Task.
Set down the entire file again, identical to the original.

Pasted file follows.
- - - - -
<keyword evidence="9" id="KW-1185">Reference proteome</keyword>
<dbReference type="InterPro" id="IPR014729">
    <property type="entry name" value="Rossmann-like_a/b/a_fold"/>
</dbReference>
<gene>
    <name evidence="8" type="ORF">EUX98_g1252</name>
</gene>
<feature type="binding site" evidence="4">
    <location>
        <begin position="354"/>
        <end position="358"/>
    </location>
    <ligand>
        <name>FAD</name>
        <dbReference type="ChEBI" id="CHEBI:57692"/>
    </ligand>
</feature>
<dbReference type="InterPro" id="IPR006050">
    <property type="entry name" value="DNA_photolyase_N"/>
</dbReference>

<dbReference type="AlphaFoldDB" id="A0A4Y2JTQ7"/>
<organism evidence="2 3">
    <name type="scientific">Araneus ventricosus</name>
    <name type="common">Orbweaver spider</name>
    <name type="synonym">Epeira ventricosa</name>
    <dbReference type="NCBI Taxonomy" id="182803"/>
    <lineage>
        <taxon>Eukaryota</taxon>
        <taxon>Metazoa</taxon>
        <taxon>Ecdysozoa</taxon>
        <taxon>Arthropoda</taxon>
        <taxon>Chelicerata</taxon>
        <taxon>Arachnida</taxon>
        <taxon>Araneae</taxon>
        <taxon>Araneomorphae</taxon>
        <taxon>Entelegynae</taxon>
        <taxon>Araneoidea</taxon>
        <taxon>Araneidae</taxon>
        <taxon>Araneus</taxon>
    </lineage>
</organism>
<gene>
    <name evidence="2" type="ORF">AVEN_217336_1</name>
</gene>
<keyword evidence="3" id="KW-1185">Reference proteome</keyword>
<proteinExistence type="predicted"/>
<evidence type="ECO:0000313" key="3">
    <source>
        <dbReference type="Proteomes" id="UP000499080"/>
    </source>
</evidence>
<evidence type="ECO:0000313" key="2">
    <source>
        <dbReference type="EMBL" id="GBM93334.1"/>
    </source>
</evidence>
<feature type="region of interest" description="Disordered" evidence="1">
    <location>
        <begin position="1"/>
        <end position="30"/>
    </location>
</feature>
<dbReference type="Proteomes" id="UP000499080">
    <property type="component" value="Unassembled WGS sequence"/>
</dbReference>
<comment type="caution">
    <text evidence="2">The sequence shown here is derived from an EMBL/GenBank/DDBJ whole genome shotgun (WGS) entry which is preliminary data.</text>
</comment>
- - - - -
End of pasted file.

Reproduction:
<keyword evidence="9" id="KW-1185">Reference proteome</keyword>
<dbReference type="InterPro" id="IPR014729">
    <property type="entry name" value="Rossmann-like_a/b/a_fold"/>
</dbReference>
<gene>
    <name evidence="8" type="ORF">EUX98_g1252</name>
</gene>
<feature type="binding site" evidence="4">
    <location>
        <begin position="354"/>
        <end position="358"/>
    </location>
    <ligand>
        <name>FAD</name>
        <dbReference type="ChEBI" id="CHEBI:57692"/>
    </ligand>
</feature>
<dbReference type="InterPro" id="IPR006050">
    <property type="entry name" value="DNA_photolyase_N"/>
</dbReference>

<dbReference type="AlphaFoldDB" id="A0A4Y2JTQ7"/>
<organism evidence="2 3">
    <name type="scientific">Araneus ventricosus</name>
    <name type="common">Orbweaver spider</name>
    <name type="synonym">Epeira ventricosa</name>
    <dbReference type="NCBI Taxonomy" id="182803"/>
    <lineage>
        <taxon>Eukaryota</taxon>
        <taxon>Metazoa</taxon>
        <taxon>Ecdysozoa</taxon>
        <taxon>Arthropoda</taxon>
        <taxon>Chelicerata</taxon>
        <taxon>Arachnida</taxon>
        <taxon>Araneae</taxon>
        <taxon>Araneomorphae</taxon>
        <taxon>Entelegynae</taxon>
        <taxon>Araneoidea</taxon>
        <taxon>Araneidae</taxon>
        <taxon>Araneus</taxon>
    </lineage>
</organism>
<gene>
    <name evidence="2" type="ORF">AVEN_217336_1</name>
</gene>
<keyword evidence="3" id="KW-1185">Reference proteome</keyword>
<proteinExistence type="predicted"/>
<evidence type="ECO:0000313" key="3">
    <source>
        <dbReference type="Proteomes" id="UP000499080"/>
    </source>
</evidence>
<evidence type="ECO:0000313" key="2">
    <source>
        <dbReference type="EMBL" id="GBM93334.1"/>
    </source>
</evidence>
<feature type="region of interest" description="Disordered" evidence="1">
    <location>
        <begin position="1"/>
        <end position="30"/>
    </location>
</feature>
<dbReference type="Proteomes" id="UP000499080">
    <property type="component" value="Unassembled WGS sequence"/>
</dbReference>
<comment type="caution">
    <text evidence="2">The sequence shown here is derived from an EMBL/GenBank/DDBJ whole genome shotgun (WGS) entry which is preliminary data.</text>
</comment>